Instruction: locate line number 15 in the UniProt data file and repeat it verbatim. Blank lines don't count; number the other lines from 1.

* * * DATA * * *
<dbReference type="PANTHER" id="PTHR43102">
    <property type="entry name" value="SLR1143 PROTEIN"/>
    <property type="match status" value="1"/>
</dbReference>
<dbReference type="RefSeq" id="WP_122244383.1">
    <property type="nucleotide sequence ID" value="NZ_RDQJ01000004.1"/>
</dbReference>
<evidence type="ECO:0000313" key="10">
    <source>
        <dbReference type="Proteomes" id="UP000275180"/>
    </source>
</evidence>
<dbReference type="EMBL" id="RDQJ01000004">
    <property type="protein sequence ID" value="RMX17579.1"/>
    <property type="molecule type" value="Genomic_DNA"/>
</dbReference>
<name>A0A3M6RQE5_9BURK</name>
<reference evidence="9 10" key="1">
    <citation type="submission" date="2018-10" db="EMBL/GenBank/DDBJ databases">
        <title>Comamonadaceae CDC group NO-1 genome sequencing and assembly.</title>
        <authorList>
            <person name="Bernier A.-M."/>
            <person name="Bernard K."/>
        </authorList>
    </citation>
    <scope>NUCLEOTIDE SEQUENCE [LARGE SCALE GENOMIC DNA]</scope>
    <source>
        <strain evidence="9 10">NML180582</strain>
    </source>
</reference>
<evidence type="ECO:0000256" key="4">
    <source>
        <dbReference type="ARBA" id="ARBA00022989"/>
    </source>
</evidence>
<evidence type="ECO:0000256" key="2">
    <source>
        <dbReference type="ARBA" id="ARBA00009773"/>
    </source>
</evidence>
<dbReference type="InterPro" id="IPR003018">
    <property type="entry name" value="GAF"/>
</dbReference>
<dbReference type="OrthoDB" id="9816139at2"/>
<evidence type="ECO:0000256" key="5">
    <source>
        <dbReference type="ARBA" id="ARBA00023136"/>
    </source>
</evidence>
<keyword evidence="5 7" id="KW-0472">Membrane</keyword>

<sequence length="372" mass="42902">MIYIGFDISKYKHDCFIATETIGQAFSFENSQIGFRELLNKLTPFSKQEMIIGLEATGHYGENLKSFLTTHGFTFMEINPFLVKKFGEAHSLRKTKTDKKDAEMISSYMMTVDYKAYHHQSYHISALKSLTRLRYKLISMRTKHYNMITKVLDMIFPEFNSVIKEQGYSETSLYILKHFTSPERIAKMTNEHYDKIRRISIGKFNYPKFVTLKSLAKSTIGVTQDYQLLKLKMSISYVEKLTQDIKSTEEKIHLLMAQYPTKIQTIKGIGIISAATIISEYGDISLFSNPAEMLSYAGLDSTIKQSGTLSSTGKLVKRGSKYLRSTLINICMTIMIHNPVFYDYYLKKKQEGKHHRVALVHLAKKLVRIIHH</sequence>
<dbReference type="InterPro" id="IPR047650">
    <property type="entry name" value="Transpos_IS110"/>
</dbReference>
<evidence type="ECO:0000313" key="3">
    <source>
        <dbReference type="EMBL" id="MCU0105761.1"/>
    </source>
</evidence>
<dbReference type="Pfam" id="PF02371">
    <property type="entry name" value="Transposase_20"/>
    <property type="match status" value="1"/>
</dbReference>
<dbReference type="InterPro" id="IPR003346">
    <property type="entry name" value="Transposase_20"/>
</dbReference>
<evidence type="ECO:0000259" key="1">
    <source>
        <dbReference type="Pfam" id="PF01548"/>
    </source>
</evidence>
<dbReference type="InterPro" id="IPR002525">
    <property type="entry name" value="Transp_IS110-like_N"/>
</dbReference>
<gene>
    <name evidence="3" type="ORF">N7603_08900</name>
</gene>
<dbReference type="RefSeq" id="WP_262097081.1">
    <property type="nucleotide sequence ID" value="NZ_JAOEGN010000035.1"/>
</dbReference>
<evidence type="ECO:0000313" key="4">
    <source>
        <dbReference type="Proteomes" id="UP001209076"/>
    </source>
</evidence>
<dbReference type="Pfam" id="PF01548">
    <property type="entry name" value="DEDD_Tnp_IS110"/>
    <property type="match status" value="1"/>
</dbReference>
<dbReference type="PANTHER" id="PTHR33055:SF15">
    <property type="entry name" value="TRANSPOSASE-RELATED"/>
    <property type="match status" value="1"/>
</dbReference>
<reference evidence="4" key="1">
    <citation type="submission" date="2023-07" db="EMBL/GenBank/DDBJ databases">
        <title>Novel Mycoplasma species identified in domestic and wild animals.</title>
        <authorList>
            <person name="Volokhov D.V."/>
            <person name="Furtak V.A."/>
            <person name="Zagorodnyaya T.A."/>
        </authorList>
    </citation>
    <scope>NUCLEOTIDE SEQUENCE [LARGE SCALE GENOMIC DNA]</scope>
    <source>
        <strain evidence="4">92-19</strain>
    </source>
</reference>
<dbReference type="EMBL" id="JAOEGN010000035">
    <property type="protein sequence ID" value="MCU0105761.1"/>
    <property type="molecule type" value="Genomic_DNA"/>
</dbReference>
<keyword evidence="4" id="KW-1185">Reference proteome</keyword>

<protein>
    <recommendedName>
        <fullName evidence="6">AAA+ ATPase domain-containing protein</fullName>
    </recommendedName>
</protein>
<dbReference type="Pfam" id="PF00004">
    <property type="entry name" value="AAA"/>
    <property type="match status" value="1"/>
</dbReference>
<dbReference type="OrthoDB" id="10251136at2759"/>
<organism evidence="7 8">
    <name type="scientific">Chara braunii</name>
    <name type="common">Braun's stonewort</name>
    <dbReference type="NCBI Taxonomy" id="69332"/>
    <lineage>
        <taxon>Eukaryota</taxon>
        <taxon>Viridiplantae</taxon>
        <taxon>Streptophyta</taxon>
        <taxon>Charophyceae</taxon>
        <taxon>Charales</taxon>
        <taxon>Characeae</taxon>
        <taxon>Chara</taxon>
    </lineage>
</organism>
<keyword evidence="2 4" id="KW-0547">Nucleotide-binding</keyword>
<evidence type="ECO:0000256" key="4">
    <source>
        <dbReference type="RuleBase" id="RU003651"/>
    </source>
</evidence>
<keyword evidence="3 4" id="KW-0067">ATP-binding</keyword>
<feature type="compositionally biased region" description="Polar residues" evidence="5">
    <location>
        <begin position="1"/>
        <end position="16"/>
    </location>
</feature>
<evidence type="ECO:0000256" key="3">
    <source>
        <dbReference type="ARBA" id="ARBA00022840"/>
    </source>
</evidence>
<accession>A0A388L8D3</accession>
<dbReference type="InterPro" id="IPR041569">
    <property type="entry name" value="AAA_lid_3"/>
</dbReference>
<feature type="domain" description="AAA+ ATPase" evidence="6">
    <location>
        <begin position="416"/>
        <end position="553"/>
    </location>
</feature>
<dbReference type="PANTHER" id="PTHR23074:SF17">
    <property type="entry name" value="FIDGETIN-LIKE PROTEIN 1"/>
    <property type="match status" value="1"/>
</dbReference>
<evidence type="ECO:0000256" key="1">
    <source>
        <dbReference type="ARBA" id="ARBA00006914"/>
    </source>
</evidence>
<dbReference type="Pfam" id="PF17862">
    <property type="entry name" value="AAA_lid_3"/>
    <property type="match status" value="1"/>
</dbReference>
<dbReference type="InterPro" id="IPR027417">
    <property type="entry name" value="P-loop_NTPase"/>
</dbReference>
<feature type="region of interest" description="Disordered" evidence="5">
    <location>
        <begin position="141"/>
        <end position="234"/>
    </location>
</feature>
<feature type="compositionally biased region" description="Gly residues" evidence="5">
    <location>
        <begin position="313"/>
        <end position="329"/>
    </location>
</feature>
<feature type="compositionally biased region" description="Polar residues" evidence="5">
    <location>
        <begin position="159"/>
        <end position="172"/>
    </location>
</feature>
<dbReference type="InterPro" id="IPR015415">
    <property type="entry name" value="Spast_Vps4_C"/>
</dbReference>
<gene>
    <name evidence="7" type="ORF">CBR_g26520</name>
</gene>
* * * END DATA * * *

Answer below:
    <property type="molecule type" value="Genomic_DNA"/>